Telstra, NBN Co back in court this April

$200 million at stake over 30 years

Telstra and NBN Co disagree on how to interpret their contract.

Telstra and NBN Co disagree on how to interpret their contract.

NBN Co and Telstra will this April resume their argument over consumer-price-index (CPI) adjustments in the companies’ $11 billion agreement.

In a directions hearing this morning, the NSW Court of Appeal decided to schedule the case for 9 and 10 April.

The dispute relates to the agreement in which Telstra agreed to migrate its customers to the NBN and decommission its copper network, as well as allow NBN Co access to its pits, pipes and ducts. The parties have disagreed over when CPI adjustments apply to the price that Telstra charges NBN Co to access its infrastructure.

The agreement between Telstra and NBN Co allowed for CPI increases from the first of January every year after the commencement of the agreement. However, Telstra and NBN Co have disagreed over the precise date that the agreement commenced.

The agreement was signed in June 2011, so Telstra had argued that CPI increases should take effect from 1 Jan 2012. However, NBN Co had argued that the agreements were only finalised in March 2012, and so the CPI start date should be 1 Jan 2013.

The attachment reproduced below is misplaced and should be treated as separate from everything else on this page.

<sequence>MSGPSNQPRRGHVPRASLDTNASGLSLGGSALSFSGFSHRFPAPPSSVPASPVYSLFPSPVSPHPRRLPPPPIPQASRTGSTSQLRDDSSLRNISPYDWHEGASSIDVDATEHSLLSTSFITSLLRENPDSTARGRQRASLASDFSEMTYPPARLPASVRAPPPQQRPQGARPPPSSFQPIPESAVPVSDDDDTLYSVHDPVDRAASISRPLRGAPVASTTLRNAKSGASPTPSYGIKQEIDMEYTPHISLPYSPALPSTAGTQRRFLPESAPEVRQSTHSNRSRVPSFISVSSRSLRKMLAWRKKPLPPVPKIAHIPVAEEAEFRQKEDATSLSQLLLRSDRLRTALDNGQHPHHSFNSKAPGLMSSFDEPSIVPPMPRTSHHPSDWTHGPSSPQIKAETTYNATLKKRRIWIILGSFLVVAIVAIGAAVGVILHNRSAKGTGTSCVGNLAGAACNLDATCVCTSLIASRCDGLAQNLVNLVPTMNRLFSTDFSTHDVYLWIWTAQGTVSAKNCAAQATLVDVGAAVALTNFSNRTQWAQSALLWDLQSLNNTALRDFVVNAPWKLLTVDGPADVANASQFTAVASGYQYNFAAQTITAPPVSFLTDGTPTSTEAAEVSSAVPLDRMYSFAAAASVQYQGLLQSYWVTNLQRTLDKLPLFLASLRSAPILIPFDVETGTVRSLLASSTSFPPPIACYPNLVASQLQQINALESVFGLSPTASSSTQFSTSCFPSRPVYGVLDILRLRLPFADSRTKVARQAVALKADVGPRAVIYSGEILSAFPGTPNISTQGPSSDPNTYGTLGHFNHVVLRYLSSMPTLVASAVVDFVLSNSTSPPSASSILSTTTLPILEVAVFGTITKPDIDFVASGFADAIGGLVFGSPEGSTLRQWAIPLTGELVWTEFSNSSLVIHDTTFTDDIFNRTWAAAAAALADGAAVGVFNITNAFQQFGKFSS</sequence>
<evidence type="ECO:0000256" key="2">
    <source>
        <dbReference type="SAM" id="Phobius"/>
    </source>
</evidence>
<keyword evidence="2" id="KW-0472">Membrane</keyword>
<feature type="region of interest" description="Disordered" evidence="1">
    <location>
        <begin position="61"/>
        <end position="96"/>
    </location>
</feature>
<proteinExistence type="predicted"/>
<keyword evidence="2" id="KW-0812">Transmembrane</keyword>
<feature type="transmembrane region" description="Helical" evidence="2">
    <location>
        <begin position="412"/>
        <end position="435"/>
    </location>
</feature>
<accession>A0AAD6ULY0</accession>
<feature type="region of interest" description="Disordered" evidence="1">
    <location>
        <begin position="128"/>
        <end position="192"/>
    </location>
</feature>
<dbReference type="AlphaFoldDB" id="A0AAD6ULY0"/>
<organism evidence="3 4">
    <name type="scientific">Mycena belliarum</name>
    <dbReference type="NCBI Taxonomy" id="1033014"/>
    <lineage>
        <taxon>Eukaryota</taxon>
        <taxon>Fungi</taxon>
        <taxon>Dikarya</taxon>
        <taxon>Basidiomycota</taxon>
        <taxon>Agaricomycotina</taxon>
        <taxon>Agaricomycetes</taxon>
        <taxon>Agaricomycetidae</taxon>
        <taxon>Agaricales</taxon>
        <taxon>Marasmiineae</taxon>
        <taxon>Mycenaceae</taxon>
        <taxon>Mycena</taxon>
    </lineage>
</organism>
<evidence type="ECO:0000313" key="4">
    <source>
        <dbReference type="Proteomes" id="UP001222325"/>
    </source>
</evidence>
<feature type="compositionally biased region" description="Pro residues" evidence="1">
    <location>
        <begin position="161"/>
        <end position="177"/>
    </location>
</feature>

The difference, depending on when CPI adjustments began, is estimated to be worth $200 million over 30 years.

In July this year, the NSW Supreme Court ruled in favour of Telstra. However, one month later, NBN Co appealed the decision to the NSW Court of Appeal.

NBN Co is also currently waging battle in the NSW Supreme Court with Pipe Networks, a TPG subsidiary, over TPG’s planned fibre-to-the-basement (FTTB) rollout that will compete with the National Broadband Network.

A directions hearing in that case is scheduled for 7 November.

Adam Bender covers telco and enterprise tech issues for Computerworld and is the author of dystopian sci-fi novels We, The Watched and Divided We Fall. Follow him on Twitter: @WatchAdam

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Tags CPI adjustmentsNSW Court of AppealNSW Supreme Courtnbn conational broadband networkcourtTelstracourtsbroadbandNBN

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